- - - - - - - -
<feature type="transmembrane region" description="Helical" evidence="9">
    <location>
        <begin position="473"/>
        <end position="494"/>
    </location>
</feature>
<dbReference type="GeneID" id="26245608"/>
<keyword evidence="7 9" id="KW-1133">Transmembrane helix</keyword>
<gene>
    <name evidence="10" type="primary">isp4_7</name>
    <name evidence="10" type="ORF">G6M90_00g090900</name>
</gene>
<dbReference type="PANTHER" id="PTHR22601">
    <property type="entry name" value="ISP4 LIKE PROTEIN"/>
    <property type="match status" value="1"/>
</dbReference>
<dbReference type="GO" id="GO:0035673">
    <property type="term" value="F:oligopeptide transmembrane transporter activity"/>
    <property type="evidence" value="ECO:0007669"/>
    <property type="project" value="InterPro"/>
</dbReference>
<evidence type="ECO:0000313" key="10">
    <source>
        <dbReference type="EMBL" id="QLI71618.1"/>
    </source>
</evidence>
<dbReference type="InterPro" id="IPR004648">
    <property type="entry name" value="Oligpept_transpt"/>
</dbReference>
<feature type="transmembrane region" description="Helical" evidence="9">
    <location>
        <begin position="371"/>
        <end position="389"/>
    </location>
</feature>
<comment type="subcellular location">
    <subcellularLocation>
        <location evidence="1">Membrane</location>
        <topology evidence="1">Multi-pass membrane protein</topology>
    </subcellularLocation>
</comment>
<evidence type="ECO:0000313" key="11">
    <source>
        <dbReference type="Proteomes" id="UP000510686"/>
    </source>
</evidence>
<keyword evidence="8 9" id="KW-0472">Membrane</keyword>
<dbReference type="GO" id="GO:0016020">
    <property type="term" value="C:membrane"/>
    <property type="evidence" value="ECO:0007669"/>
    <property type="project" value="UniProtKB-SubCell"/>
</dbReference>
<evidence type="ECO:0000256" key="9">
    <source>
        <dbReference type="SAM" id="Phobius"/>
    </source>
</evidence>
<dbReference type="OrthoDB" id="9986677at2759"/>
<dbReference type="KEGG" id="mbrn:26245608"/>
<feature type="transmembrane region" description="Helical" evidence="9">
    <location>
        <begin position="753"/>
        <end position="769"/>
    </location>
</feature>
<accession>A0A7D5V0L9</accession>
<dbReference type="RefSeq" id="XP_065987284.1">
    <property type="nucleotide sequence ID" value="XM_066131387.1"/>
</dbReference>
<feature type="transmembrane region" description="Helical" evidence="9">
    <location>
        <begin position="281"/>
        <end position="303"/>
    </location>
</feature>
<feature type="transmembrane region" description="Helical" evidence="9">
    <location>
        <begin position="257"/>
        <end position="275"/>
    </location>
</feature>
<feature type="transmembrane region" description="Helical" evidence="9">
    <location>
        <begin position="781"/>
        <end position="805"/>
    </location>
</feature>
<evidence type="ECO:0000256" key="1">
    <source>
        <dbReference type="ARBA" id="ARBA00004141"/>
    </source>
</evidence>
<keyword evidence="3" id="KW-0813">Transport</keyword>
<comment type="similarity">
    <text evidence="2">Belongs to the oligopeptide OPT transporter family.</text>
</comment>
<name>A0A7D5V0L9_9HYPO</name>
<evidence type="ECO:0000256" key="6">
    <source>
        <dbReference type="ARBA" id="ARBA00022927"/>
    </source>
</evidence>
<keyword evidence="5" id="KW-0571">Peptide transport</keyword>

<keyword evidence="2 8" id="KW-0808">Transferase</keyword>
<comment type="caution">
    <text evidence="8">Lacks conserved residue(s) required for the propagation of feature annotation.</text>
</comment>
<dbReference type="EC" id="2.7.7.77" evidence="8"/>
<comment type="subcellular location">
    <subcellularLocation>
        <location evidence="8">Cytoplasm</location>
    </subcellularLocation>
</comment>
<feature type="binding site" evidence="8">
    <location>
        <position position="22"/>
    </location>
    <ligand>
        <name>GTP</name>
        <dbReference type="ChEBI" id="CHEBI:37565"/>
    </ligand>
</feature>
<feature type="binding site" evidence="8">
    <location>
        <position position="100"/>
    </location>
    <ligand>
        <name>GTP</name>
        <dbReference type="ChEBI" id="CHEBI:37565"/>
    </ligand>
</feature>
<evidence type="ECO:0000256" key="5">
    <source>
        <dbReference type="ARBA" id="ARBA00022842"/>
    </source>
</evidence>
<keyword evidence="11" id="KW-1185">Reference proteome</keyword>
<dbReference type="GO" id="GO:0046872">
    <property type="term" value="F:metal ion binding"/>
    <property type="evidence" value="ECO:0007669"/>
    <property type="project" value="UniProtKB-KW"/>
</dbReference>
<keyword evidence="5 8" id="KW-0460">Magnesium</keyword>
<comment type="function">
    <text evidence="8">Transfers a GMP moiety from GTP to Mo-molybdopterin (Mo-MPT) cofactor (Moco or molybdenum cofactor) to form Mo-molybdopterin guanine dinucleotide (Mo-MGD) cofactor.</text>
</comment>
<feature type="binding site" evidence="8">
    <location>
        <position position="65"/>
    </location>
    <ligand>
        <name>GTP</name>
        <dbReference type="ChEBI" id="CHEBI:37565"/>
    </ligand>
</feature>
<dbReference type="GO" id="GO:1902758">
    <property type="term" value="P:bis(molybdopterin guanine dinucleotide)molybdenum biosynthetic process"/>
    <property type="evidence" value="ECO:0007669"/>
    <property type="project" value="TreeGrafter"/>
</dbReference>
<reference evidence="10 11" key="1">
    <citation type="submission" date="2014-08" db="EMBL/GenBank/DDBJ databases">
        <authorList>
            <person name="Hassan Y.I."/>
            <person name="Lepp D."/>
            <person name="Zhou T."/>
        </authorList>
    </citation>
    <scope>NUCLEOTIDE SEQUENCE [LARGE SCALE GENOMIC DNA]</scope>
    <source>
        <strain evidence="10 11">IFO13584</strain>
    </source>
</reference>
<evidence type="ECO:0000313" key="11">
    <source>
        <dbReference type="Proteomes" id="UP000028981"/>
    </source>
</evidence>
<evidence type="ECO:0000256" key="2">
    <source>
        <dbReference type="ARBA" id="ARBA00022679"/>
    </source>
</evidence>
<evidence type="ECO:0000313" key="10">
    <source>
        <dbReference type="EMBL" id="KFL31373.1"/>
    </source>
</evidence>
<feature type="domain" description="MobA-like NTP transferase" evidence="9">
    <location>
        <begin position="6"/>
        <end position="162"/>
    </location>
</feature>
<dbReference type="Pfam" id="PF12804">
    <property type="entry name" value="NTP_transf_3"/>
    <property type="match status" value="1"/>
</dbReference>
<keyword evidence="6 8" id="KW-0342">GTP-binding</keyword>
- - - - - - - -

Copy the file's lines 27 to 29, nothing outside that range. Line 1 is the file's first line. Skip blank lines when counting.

<dbReference type="InterPro" id="IPR004648">
    <property type="entry name" value="Oligpept_transpt"/>
</dbReference>